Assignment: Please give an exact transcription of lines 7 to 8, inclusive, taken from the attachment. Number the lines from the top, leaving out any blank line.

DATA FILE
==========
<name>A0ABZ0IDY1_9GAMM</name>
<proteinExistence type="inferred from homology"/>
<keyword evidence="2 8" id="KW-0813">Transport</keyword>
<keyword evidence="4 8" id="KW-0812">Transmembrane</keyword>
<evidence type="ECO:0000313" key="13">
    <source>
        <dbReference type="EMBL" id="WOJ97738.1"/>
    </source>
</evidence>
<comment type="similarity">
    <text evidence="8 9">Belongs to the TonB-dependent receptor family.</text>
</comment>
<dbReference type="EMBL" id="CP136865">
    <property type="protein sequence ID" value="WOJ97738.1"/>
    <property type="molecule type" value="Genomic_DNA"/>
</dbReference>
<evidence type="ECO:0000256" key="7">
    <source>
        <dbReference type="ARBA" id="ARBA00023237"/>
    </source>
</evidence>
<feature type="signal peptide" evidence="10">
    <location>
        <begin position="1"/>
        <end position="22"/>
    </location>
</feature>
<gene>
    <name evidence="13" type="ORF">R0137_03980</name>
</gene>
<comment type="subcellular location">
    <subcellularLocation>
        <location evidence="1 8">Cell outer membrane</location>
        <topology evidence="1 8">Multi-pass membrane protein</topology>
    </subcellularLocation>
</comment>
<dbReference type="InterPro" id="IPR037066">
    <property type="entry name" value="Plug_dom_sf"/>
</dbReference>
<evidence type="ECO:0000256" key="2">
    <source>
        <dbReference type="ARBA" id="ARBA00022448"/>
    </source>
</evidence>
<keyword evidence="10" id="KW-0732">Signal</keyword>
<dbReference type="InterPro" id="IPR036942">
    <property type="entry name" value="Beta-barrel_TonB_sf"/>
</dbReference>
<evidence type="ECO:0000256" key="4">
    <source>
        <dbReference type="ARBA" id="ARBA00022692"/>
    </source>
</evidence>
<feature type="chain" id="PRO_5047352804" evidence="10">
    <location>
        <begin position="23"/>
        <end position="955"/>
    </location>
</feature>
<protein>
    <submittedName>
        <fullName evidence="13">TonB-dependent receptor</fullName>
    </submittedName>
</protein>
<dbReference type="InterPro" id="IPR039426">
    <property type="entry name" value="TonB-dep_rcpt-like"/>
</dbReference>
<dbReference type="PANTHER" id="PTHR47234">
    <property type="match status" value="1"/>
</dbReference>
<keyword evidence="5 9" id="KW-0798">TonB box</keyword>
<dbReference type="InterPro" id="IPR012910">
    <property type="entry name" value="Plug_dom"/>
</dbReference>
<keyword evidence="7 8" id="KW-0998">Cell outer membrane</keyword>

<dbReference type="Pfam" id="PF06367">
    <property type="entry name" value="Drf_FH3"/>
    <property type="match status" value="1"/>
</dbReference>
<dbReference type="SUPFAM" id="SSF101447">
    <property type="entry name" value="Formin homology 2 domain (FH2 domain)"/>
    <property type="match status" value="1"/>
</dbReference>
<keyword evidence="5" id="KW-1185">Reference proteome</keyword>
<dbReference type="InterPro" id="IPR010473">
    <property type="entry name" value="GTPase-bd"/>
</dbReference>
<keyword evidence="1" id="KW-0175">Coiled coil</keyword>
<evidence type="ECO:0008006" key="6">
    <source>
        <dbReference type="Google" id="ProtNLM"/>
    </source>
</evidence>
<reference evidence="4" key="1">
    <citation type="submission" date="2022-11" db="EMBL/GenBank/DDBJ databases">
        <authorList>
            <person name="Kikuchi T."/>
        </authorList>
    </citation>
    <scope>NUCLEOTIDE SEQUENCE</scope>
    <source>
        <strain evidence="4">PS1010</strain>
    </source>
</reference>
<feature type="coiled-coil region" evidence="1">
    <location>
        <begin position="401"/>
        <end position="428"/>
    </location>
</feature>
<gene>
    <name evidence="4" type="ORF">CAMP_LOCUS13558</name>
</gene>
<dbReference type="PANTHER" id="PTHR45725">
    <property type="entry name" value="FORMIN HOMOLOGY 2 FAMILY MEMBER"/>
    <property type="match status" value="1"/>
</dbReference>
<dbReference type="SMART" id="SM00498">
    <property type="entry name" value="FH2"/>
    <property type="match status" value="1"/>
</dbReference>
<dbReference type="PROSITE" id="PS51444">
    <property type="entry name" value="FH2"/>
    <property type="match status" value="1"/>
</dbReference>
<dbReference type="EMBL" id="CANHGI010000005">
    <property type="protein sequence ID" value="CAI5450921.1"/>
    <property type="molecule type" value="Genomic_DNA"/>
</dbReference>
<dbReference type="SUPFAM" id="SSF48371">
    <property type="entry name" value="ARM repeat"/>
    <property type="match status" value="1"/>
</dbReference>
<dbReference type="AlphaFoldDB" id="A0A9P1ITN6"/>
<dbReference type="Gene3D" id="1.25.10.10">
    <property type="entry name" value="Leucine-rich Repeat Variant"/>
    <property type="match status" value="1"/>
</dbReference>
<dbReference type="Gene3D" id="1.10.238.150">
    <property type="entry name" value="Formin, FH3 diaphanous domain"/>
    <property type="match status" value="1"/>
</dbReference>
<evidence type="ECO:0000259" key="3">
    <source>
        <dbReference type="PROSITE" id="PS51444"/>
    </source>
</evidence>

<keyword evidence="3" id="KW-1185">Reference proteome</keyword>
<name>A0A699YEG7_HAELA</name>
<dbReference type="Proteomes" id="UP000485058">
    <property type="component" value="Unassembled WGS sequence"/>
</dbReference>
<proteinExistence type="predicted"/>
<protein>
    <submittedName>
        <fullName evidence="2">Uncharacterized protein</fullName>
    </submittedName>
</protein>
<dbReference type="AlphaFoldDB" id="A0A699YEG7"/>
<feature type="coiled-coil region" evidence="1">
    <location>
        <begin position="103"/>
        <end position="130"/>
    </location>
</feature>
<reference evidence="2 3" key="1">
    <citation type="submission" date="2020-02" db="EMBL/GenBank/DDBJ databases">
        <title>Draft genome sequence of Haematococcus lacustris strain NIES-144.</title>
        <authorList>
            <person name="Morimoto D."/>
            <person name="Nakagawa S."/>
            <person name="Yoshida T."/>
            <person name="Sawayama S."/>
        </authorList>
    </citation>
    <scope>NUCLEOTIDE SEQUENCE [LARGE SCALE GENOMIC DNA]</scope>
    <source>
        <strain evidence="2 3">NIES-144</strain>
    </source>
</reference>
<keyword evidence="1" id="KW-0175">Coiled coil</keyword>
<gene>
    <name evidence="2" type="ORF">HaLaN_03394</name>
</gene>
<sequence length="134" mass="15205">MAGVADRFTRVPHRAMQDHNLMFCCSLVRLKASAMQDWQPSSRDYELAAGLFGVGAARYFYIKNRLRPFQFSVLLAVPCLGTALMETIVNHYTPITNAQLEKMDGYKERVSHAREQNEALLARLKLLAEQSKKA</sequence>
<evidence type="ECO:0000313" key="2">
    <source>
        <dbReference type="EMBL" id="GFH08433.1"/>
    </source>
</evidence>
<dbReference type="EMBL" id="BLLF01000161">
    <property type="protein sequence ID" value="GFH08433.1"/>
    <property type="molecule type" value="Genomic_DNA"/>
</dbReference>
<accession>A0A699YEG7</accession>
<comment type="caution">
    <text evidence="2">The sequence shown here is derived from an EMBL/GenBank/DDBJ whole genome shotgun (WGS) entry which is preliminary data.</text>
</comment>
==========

        <dbReference type="EMBL" id="WOJ97738.1"/>
    </source>